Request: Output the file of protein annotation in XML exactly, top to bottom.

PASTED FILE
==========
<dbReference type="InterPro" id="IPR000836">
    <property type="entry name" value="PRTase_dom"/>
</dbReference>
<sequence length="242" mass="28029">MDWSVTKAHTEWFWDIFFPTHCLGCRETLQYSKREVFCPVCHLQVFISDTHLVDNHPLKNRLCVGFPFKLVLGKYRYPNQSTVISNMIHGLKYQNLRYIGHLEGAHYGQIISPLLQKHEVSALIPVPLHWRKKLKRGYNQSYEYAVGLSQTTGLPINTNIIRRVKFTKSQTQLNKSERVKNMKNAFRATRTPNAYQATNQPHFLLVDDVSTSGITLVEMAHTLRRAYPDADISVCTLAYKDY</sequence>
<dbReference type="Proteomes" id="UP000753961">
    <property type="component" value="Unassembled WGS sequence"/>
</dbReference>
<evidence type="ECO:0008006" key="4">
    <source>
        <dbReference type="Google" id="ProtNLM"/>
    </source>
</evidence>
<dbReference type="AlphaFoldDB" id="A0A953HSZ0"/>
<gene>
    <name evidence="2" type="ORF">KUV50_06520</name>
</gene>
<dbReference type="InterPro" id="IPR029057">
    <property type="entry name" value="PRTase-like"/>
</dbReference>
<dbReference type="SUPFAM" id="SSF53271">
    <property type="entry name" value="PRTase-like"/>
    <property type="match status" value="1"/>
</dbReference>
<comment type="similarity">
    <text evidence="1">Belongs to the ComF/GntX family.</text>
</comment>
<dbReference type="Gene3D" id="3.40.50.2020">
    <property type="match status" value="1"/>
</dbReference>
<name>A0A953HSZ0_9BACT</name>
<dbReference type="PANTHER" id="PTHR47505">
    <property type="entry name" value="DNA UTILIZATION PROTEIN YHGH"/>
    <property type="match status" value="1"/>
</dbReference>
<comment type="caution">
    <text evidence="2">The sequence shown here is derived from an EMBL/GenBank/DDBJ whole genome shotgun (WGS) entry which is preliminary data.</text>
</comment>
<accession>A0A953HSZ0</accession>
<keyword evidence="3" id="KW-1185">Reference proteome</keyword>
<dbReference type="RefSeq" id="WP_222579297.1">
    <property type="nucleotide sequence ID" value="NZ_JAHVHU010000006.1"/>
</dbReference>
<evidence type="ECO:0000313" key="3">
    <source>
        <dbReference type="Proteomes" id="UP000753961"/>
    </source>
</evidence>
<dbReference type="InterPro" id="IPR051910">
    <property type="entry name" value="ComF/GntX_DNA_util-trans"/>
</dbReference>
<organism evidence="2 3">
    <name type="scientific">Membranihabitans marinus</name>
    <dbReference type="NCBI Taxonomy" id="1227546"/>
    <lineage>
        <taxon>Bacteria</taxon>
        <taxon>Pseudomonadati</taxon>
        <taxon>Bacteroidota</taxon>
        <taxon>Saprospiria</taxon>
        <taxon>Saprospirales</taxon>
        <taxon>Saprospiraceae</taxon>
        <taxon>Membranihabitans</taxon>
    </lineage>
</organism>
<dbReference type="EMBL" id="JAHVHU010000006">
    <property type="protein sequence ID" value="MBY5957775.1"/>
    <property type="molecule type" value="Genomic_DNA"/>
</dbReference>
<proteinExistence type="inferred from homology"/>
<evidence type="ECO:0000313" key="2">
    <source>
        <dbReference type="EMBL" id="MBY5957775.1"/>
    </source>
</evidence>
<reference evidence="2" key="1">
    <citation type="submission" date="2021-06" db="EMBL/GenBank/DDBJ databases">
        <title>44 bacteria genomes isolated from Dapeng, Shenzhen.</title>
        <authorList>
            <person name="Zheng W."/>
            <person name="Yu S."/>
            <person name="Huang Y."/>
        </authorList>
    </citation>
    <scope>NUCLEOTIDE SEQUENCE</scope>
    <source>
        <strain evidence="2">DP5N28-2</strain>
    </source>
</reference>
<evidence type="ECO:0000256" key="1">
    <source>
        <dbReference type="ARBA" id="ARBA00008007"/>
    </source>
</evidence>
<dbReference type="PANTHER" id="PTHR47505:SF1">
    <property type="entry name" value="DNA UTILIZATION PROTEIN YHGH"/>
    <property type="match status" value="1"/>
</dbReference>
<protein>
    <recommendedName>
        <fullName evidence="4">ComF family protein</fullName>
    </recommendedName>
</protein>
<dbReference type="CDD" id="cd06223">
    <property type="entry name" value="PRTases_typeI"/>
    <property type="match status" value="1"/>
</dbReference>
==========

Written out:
<dbReference type="InterPro" id="IPR000836">
    <property type="entry name" value="PRTase_dom"/>
</dbReference>
<sequence length="242" mass="28029">MDWSVTKAHTEWFWDIFFPTHCLGCRETLQYSKREVFCPVCHLQVFISDTHLVDNHPLKNRLCVGFPFKLVLGKYRYPNQSTVISNMIHGLKYQNLRYIGHLEGAHYGQIISPLLQKHEVSALIPVPLHWRKKLKRGYNQSYEYAVGLSQTTGLPINTNIIRRVKFTKSQTQLNKSERVKNMKNAFRATRTPNAYQATNQPHFLLVDDVSTSGITLVEMAHTLRRAYPDADISVCTLAYKDY</sequence>
<dbReference type="Proteomes" id="UP000753961">
    <property type="component" value="Unassembled WGS sequence"/>
</dbReference>
<evidence type="ECO:0008006" key="4">
    <source>
        <dbReference type="Google" id="ProtNLM"/>
    </source>
</evidence>
<dbReference type="AlphaFoldDB" id="A0A953HSZ0"/>
<gene>
    <name evidence="2" type="ORF">KUV50_06520</name>
</gene>
<dbReference type="InterPro" id="IPR029057">
    <property type="entry name" value="PRTase-like"/>
</dbReference>
<dbReference type="SUPFAM" id="SSF53271">
    <property type="entry name" value="PRTase-like"/>
    <property type="match status" value="1"/>
</dbReference>
<comment type="similarity">
    <text evidence="1">Belongs to the ComF/GntX family.</text>
</comment>
<dbReference type="Gene3D" id="3.40.50.2020">
    <property type="match status" value="1"/>
</dbReference>
<name>A0A953HSZ0_9BACT</name>
<dbReference type="PANTHER" id="PTHR47505">
    <property type="entry name" value="DNA UTILIZATION PROTEIN YHGH"/>
    <property type="match status" value="1"/>
</dbReference>
<comment type="caution">
    <text evidence="2">The sequence shown here is derived from an EMBL/GenBank/DDBJ whole genome shotgun (WGS) entry which is preliminary data.</text>
</comment>
<accession>A0A953HSZ0</accession>
<keyword evidence="3" id="KW-1185">Reference proteome</keyword>
<dbReference type="RefSeq" id="WP_222579297.1">
    <property type="nucleotide sequence ID" value="NZ_JAHVHU010000006.1"/>
</dbReference>
<evidence type="ECO:0000313" key="3">
    <source>
        <dbReference type="Proteomes" id="UP000753961"/>
    </source>
</evidence>
<dbReference type="InterPro" id="IPR051910">
    <property type="entry name" value="ComF/GntX_DNA_util-trans"/>
</dbReference>
<organism evidence="2 3">
    <name type="scientific">Membranihabitans marinus</name>
    <dbReference type="NCBI Taxonomy" id="1227546"/>
    <lineage>
        <taxon>Bacteria</taxon>
        <taxon>Pseudomonadati</taxon>
        <taxon>Bacteroidota</taxon>
        <taxon>Saprospiria</taxon>
        <taxon>Saprospirales</taxon>
        <taxon>Saprospiraceae</taxon>
        <taxon>Membranihabitans</taxon>
    </lineage>
</organism>
<dbReference type="EMBL" id="JAHVHU010000006">
    <property type="protein sequence ID" value="MBY5957775.1"/>
    <property type="molecule type" value="Genomic_DNA"/>
</dbReference>
<proteinExistence type="inferred from homology"/>
<evidence type="ECO:0000313" key="2">
    <source>
        <dbReference type="EMBL" id="MBY5957775.1"/>
    </source>
</evidence>
<reference evidence="2" key="1">
    <citation type="submission" date="2021-06" db="EMBL/GenBank/DDBJ databases">
        <title>44 bacteria genomes isolated from Dapeng, Shenzhen.</title>
        <authorList>
            <person name="Zheng W."/>
            <person name="Yu S."/>
            <person name="Huang Y."/>
        </authorList>
    </citation>
    <scope>NUCLEOTIDE SEQUENCE</scope>
    <source>
        <strain evidence="2">DP5N28-2</strain>
    </source>
</reference>
<evidence type="ECO:0000256" key="1">
    <source>
        <dbReference type="ARBA" id="ARBA00008007"/>
    </source>
</evidence>
<dbReference type="PANTHER" id="PTHR47505:SF1">
    <property type="entry name" value="DNA UTILIZATION PROTEIN YHGH"/>
    <property type="match status" value="1"/>
</dbReference>
<protein>
    <recommendedName>
        <fullName evidence="4">ComF family protein</fullName>
    </recommendedName>
</protein>
<dbReference type="CDD" id="cd06223">
    <property type="entry name" value="PRTases_typeI"/>
    <property type="match status" value="1"/>
</dbReference>